I ncreasing demand for 4K content has film and television professionals looking closely at faster storage solutions. But too often storage providers’ 4K performance claims are confusing. Their tested 4K formats often lack specificity and their hardware configurations are ambiguous. This begs the question, “did they do testing at all or just make guesstimates?” There are no shortcuts to getting performance metrics. Estimates can be done on paper, but they are just that—estimates.
Quantum’s StorNext® data management platform has been part of high-resolution film and video workflows for nearly two decades because it excels at providing fast, predictable bandwidth for multiple users sharing the same content. Some of the first major motion picture 4K workflows relied on StorNext. We knew that StorNext could provide industry-leading 4K performance—we just had to do the hard work to prove it.
Xcellis™ workflow storage solutions are extremely configurable, with capacity and performance array combinations for nearly every budget. That means there are a lot of possible combinations to test. We chose to test 14 different configurations. We also made sure the arrays we tested included the most popular drive form factors being used today; all-flash arrays with solid-state drives (SSDs), 2.5-inch small form factor (SFF) drives and 3.5-inch large form factor (LFF) drives.
What did we test? There are significant performance requirement differences for compressed and uncompressed 4K formats, ranging from 100 MB/s to nearly 2GB/s. We chose to test performance for six different 4K formats, three uncompressed formats and three compressed.
Each configuration was tested with an empty file system. However, as free space is consumed, storage performance decreases. A more accurate characterization of performance is when arrays are near peak capacity. For this, we used an automated test application to fill each configuration to 85% full (sometimes an overnight process), and then repeated each test.
How many tests is that?
14 configurations x 2 capacity states x 2 operations (read and write) x 6 formats = 336 tests
Let the Tests Begin!
StorNext-based solutions deliver superior performance for film and video workflows because StorNext is a tunable, parallel file system that works as fast as block-level storage. This is possible because StorNext features native client software for Linux, Mac OS, and Windows workstations. That means there are tunable parameters for the clients and the servers that coordinate simultaneous access to files. Prior to any large-scale testing like this, it is important to set a baseline by verifying that these parameters perform optimally with the latest hardware and networking technologies.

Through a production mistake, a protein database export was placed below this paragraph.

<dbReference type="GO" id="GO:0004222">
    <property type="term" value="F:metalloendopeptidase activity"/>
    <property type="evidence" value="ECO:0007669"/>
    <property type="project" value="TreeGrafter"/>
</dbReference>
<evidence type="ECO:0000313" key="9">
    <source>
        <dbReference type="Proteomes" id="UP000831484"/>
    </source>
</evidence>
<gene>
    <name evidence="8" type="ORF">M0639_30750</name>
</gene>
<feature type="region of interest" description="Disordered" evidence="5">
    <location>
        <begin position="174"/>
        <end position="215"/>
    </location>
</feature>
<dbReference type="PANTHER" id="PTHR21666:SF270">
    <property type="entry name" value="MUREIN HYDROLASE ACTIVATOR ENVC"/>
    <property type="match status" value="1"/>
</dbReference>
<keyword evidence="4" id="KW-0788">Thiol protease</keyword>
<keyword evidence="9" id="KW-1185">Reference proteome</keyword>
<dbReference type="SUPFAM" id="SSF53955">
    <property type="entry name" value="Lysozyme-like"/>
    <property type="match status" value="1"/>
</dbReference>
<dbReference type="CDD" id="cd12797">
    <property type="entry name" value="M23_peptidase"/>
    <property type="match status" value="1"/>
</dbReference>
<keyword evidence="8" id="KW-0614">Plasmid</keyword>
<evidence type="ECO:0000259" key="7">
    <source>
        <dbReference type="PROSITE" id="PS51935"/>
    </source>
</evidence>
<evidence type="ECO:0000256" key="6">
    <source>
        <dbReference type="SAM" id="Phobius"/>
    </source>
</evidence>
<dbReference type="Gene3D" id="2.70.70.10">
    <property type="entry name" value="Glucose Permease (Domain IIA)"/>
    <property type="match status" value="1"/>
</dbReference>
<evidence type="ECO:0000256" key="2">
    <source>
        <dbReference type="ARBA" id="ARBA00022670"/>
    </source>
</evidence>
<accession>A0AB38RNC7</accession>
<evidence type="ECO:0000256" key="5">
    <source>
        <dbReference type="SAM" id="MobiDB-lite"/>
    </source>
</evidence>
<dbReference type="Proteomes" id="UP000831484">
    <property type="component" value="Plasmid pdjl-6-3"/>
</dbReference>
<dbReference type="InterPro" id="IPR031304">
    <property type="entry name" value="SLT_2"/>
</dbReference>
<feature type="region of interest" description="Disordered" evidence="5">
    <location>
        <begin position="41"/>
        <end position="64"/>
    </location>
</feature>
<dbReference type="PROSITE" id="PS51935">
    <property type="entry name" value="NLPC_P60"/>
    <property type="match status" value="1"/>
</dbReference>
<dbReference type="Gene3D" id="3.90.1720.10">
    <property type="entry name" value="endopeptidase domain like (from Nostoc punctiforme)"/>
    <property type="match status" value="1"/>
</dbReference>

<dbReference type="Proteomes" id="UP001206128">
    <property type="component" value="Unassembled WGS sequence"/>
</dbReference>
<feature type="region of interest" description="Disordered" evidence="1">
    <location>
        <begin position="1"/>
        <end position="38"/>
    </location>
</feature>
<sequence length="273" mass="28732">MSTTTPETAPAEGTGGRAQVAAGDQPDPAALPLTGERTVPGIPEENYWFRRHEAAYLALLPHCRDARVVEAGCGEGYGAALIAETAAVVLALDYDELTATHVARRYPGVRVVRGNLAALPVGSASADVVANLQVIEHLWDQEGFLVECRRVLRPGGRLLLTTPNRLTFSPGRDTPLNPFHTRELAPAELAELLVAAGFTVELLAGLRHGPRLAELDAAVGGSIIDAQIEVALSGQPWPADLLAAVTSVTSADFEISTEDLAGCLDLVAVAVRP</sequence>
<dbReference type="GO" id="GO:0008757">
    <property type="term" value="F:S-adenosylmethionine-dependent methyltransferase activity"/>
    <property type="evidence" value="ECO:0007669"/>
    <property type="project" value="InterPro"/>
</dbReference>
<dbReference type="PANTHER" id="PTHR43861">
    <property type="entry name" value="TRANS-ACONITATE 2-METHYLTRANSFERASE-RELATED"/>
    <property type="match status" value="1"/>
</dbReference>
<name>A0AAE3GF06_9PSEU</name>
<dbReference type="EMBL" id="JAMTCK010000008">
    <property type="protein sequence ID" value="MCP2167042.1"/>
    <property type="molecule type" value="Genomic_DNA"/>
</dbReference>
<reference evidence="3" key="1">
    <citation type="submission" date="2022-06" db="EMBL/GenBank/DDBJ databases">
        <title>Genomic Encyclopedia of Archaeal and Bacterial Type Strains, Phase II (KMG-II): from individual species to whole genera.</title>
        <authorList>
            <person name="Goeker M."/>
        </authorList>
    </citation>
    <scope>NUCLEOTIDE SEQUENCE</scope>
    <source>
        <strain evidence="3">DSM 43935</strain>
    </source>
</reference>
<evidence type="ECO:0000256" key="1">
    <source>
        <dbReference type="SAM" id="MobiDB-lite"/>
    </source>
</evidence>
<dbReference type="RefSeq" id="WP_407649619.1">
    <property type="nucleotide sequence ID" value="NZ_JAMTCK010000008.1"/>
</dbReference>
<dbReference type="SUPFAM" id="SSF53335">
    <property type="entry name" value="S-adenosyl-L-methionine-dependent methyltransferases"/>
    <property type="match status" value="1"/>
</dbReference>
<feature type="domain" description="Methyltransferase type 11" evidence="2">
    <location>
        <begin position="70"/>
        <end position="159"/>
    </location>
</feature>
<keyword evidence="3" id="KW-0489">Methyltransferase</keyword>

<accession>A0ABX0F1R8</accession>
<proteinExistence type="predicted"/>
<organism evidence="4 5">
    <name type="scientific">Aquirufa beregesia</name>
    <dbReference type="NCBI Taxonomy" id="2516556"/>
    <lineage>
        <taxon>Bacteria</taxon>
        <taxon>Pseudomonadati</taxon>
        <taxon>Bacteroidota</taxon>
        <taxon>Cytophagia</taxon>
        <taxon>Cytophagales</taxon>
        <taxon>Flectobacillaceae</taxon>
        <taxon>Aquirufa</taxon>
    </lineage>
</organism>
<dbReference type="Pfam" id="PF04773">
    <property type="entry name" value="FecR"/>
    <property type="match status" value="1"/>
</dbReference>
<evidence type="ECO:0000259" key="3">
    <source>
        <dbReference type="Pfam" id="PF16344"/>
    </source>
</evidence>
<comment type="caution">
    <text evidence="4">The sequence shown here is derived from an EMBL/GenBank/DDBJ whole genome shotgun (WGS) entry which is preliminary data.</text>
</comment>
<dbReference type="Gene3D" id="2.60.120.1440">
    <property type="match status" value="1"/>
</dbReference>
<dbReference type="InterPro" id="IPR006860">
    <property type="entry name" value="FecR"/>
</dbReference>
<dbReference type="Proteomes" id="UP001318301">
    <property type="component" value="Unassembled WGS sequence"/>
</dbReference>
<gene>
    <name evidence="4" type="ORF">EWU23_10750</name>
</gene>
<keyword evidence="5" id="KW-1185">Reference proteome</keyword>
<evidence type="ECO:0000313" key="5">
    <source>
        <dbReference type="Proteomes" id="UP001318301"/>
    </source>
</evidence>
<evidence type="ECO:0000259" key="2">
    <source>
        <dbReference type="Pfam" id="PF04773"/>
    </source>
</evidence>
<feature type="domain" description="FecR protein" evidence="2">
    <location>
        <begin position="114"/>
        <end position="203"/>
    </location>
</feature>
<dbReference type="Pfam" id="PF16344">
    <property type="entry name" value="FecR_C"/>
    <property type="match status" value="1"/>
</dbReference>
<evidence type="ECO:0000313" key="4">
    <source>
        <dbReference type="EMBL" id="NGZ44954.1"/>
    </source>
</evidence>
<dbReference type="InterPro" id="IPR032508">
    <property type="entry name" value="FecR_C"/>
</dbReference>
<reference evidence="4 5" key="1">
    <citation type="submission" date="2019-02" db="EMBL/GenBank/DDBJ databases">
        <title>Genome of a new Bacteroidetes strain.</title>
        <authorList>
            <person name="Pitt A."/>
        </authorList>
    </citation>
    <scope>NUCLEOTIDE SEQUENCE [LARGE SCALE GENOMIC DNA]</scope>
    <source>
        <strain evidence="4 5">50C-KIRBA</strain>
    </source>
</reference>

We began in November with clean systems, unboxing and racking over 1.7PB of storage.
Testing began a short time after and continued for a little over two months, with only a short break for the holidays. Quantum’s engineering, product management, application engineers, and technical marketing teams in four states worked together to collect data, analyze results, run down anomalies, optimize settings, and draft best practice guidelines.
Drive Form Factor Matters
One thing surprised us a bit. It may seem logical that you could ask the slower, 3.5-inch drives to handle the compressed streams because they require lower data rates. Conversely, the faster drives would be tasked to handle the uncompressed streams. What we found was that the number of streams has much more impact on performance than the data rate of any given stream. This is due to the latency associated with the drive heads navigating among the streams, regardless of the data rate.
So, workflows that require a large number of streams to be delivered to editing or visual effects (VFX) workstations will benefit from faster 2.5-inch HDDs and SSDs, regardless of the stream counts. The large capacity 3.5-inch drives have no trouble handling uncompressed formats (such as RGB DPX if the stream count is modest.
We knew there would be latency between streams, but it had a greater impact on performance than expected.
It’s All About the File System
Scale-out NAS solutions that are able to provide collaborative HD workflows may struggle to deliver the 4K stream counts we saw in our testing. The TCP/IP protocol used in scale-out NAS systems lack the client-side controls cited above—critical for coordinating shared access to massive files. Further, IP file transfers require a significant percentage of client CPU cycles, constraining the power needed to run workload operations.
Finally, scale-out NAS systems do not use true parallel file systems. Requested files must be collected from different nodes to a primary node, and then reconstructed there before they are transferred to the client. In addition to fighting IP latency, the node-restricted architecture can restrict file transfers speeds required for multi-stream 4K workflows.
StorNext is a true parallel file system, with intelligence at the node and the clients. Blocks of a file are sent to the client from the node where they reside directly to the client, accounting for the tremendous performance results from our tests.
The overall results were impressive. Every Xcellis configuration supported at least one stream of sustained uncompressed 4K at 85% capacity. We compared our results to other storage vendors—and we led the pack every time we compared similarly configured arrays. StorNext with all-flash arrays delivered jaw-dropping stream counts. We’ll be showing off the performance of our all-flash array at the 2017 NAB Show in a few weeks at booth SL5810.
Performing these rigorous real-world tests took a lot of work, but we enjoyed it—especially when we saw the results. We know that 4K workflows will be new for many. We hope that removing some of the doubts will make the transition to 4K a lot easier for those who choose Quantum.